Of mice and cheese - Explaining Ukraine’s stalemate


The story in Ukraine moves on. After almost a month of demonstrations, ‘stalemate’ seems the most appropriate word. But in fact, the country is being sheered by contradictions between foreign policy, economic policy and domestic politics. The authorities and the protestors are even further apart.

The authorities’ foreign policy game has been sussed. They have been trying to leverage all sides with questionable figures and geopolitical blackmail. The EU has put a stop to talks on that basis, rather than to talks as such. So the authorities either had to change tactics or make the only possible deal, with Russia. But they are weaker with Russia too – Moscow is perfectly used to such tactics, but now knows the current authorities have nowhere else to go.

So the deal cut with Russia on Tuesday was aptly summarised by opposition leader Arseniy Yatseniuk: “the only place with free cheese is a mousetrap”. Trade restrictions will be reviewed. Russia will fund $15 billion of Ukrainian debt – eked out quarterly. The price of gas will fall to the level in Germany (plus transit), $268.5 per 1,000 cubic metres rather than $410. Just as importantly, all the key oligarchic groups are given a bone. The Yanukovych ‘family’ hopes to have a cut in gas transit; Ukraine’s beleaguered steel and pipe exporters are offered some relief; deals were cut for aircraft and shipbuilding.

The price will come in asset sales. The Ukrainians may end up selling more to the Russians than Belarus has. Yanukovych may even pass the tipping point where, instead of using his country as collateral in a positive-sum bargaining game between Russia and the West, he has to sell more and more at the margin simply in order to survive, especially as he will be more dependent on Russia first to get to and then to try and win the 2015 election.

Russia has cleverly made the deal medium-term. There is more than just immediate debt relief.  The long-term question of whether Ukraine joins the Russia-led Customs Union has been parked. Putin and Yanukovych know they cannot make the deal now, because of the reaction on the streets in Kiev. Russia is assuming that by parcelling out its assistance, Ukraine will grow ever more dependent. Because each individual oligarch will not want to see Russians make inroads in their empires; and in the long run they will remember they need Europe too.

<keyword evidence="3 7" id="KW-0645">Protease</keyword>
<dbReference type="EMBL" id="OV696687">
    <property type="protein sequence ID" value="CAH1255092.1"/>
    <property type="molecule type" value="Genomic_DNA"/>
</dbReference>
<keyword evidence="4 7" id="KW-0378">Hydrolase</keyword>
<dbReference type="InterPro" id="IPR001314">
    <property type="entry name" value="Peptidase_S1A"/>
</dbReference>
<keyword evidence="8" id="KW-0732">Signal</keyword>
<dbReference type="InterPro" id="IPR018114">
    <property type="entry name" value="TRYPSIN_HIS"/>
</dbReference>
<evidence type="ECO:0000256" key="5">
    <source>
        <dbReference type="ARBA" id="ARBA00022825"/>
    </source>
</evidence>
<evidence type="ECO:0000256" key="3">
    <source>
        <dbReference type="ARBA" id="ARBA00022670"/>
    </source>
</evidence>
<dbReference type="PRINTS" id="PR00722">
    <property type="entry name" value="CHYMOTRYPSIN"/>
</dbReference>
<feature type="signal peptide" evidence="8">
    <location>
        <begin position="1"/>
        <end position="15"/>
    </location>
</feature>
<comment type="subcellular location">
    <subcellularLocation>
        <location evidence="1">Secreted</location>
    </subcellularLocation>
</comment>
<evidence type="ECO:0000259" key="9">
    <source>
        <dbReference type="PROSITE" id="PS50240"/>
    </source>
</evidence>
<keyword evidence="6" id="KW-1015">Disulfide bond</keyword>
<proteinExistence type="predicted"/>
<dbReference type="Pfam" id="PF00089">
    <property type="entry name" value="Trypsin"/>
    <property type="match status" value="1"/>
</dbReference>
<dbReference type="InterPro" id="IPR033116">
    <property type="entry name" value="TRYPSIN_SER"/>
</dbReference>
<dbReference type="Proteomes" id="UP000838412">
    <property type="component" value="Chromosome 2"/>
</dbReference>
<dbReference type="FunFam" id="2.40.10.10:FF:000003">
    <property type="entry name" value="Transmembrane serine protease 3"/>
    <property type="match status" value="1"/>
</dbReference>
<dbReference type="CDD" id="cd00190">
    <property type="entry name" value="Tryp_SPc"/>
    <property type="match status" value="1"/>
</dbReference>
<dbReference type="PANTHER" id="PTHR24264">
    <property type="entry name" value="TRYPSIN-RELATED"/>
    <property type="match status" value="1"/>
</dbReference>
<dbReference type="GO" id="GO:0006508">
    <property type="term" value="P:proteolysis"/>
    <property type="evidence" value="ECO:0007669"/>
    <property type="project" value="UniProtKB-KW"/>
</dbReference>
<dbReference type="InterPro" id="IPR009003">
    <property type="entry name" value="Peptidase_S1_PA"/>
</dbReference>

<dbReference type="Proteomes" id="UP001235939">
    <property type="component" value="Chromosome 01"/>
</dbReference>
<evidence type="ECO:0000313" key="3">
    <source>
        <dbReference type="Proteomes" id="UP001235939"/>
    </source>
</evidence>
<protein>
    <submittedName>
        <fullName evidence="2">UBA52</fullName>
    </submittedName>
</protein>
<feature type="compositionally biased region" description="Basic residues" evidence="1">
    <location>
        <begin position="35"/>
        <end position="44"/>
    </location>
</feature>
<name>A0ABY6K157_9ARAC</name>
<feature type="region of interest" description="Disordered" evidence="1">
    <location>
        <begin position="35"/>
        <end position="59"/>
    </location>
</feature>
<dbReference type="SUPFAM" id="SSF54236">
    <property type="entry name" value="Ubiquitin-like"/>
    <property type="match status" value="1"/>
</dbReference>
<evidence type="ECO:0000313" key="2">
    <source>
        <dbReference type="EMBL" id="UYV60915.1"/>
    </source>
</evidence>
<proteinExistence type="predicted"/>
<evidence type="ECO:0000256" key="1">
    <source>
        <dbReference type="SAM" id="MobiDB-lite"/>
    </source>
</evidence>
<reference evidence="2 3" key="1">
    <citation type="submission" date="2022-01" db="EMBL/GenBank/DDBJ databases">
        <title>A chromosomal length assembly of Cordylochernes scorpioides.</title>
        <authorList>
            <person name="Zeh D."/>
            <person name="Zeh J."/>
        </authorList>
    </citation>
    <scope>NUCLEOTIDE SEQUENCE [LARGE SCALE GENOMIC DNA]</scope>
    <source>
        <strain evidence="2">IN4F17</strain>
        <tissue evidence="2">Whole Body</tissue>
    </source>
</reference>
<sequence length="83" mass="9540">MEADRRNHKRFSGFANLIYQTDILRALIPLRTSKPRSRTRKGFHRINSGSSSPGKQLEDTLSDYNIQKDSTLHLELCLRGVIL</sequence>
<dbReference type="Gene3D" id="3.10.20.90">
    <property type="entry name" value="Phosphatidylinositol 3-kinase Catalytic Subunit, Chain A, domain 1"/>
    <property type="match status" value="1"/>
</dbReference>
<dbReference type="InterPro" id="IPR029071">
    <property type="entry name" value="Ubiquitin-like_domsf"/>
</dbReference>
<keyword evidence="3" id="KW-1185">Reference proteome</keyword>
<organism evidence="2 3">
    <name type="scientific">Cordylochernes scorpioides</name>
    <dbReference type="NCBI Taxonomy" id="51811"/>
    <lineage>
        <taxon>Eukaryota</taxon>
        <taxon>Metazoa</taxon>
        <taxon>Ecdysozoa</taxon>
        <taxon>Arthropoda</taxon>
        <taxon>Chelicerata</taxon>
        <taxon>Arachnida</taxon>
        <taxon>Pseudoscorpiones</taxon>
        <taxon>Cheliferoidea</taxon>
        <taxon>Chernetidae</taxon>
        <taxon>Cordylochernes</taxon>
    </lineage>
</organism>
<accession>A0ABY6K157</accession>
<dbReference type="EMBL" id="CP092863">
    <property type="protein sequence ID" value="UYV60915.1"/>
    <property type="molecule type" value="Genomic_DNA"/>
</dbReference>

Domestic politics had been looking like it was moving in the other direction. In the last week, since the second attempt to clear the Maidan on 11 December, there had been the outlines of a solution to the crisis. Defectors from the Party of Regions would provide the votes to oust the government and install a new national unity coalition. Now the oligarchs who might have provided the necessary extra votes seem to have got what they want – probably having used the threat of defection to get there.

In fact, the authorities have four more MPs. Five by-elections were held on Sunday, in seats where  the authorities had simply derailed he original counts in 2012 when opposition candidates were leading. The authorities used the same old ‘administrative methods’ of vote-buying and ballot-stuffing to win in four out of five. The opposition, which is divided and often leaderless, is therefore not even as strong as it looks – at least in the sense that they can’t derail the government machine. Protestors may dominate the streets of central Kiev, but one by-election was in Kiev and three were near Kiev. This of course may only radicalise the opposition, as they can only expect more of the same at the presidential election due in 2015. Yanukovych has also begun to purge the regions – twenty four heads of regional (raion ) administration were dismissed on 16 December, most notably in the western oblast of Ivano-Frankivsk, which has been one of the most oppositional in the current crisis.

The protestors have advantages, however. After several attempts to use violence against them, it seems unlikely the authorities would succeed at the next attempt – or they would pay an enormous cost. The authorities may have also shot themselves in the foot by dismissing some of those responsible for violence on 30 November; but not those highest in the chain of command. Who will do the authorities’ dirty work now?

So Ukraine faces a very specific type of deadlock. What will happen if the protestors remain solid over the winter, through December at least, while politics drifts away from them? A new government is still possible in January, but it might actually contain some more ‘pro-Russian’ members. 2014 may be a year of permanent crisis in Ukraine.

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